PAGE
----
From my interviews, I’ve discovered that a lot of actors, especially new players in The Biz, are quite scared or overly suspicious of their agents. Agents are a much maligned and highly misunderstood breed, so I’ll let the great Jack Menashe (owner of US-based Independent Artists Agency) speak about his gig…

There’s really no one description of the job of an agent.  On my consumer affairs certificate it says, ’employment agency’. I am part employment agency, part therapist, part accountant, part friend, part parent and part assistant to the actor.

Jack Menashe

An agent’s job is neither easy nor glamorous. They are constantly balancing how much they work for the agency, themselves and their actors. It is certainly not money that keeps most agents haggling over the phone regarding some contract clause. As Paul Russell says in his delightful book ‘Acting As A Business‘:

 Agents do their jobs either out of their love for the art of storytelling, their love for the artists who bring the stories to life, or both.

Paul Russell

Sound familiar? That’s because actors have pretty much the same loves.

Agents survive by generating opportunities for their actors and the process of creating these is a tough task indeed. Your agent is your personal cheerleader who wants to spruik your stuff as much as they can. They’re proud of you and all they want is the very best for your career, always thinking:  How are we going to translate this actor’s goals into reality? A lot of times I think actors forget that their agents are just as desperate as they are to make the most of an actor’s career. Agents are human beings as well and, accordingly, have emotional investment in the actors they represent.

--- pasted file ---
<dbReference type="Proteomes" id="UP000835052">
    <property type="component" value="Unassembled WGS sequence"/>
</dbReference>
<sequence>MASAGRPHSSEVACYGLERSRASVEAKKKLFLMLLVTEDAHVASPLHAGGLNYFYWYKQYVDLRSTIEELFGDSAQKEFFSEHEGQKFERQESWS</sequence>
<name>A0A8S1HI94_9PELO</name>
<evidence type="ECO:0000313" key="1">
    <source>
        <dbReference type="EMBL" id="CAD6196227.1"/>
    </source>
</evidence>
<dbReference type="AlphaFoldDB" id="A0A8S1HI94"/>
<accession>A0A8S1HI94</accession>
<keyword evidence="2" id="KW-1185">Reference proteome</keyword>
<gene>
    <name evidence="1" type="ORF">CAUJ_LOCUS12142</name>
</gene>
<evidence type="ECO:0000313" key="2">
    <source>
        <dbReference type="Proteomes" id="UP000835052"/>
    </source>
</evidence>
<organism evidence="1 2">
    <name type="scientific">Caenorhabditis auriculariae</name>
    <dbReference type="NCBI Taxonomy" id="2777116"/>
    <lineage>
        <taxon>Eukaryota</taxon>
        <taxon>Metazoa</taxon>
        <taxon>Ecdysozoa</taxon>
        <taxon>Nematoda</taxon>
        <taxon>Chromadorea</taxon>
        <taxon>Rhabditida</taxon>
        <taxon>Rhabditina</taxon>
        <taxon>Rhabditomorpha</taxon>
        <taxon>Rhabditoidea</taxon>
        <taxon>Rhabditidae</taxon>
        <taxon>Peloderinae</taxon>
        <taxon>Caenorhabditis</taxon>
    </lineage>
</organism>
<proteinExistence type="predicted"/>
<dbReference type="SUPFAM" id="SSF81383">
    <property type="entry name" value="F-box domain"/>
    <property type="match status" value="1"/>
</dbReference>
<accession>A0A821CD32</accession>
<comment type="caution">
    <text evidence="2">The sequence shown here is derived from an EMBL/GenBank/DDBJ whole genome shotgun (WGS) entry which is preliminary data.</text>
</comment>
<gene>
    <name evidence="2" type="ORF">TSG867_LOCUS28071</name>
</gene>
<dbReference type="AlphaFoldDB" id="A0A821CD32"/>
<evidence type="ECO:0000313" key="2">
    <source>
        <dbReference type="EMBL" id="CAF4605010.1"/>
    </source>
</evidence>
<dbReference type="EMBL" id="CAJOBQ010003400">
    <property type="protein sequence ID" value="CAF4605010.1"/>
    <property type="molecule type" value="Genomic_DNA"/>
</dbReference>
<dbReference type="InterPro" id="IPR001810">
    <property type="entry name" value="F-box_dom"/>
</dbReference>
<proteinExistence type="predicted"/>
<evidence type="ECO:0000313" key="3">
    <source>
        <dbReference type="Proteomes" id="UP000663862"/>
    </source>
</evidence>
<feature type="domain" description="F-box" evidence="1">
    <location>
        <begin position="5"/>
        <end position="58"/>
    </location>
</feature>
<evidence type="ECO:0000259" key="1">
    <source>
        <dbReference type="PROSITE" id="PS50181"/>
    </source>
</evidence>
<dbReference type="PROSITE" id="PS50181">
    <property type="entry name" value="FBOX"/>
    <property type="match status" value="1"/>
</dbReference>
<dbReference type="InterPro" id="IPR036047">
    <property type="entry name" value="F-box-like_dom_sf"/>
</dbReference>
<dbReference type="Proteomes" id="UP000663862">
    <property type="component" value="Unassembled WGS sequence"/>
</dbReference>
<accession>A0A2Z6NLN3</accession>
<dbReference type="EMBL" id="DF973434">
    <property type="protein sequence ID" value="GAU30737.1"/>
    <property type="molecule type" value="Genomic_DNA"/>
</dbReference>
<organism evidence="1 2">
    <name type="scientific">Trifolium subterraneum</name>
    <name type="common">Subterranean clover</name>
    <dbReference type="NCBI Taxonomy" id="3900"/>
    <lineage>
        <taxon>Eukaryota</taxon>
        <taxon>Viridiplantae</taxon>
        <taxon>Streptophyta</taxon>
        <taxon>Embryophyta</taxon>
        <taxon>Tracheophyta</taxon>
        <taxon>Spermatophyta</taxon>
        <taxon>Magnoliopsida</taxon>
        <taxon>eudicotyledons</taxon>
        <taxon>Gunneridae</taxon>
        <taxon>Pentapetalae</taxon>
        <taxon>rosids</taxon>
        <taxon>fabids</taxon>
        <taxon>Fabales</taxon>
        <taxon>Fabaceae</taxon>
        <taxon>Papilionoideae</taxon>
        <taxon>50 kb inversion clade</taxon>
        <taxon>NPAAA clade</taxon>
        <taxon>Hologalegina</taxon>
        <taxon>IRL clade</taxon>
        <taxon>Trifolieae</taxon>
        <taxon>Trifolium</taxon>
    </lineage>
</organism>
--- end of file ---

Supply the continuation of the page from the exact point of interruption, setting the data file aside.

As you can see, you’re in for a unique relationship when you sign with an agency. It will be inevitable that there will be a few teething issues at first, especially if you haven’t had an agent before. The good news is that agents expect this and know that the grad’s first year out is all about creating a dialogue and expanding trust. A good agent will facilitate  your transition from graduate to industry professional by providing any necessary feedback where appropriate and giving you the nudges you may need to recalibrate your creative muscles.   

Below are some absolutely top-notch tips straight from some of the most respected agents in Australia.

LONG HAUL LIFE SAVERS:

  • How often should I call/email/ drop in for a chat?

This is incredibly subjective and is going to be different for everybody. Some agencies will happily respond to anyone about anything at any time. Most will limit their communication simply because they have to triage the sheer amount of information that they have to wade through on a daily basis. This should be something you chat about politely and honestly when you sign up with an agency. It’s all about creating a dialogue and agreeing on expectations within the actor-agent relationship. Of course there are going to be certain things that agents will deem important and other things they’ll tell you not to worry about. Discern what falls into what category and just take it from there. 

  • An agent expects you to find a professional life structure.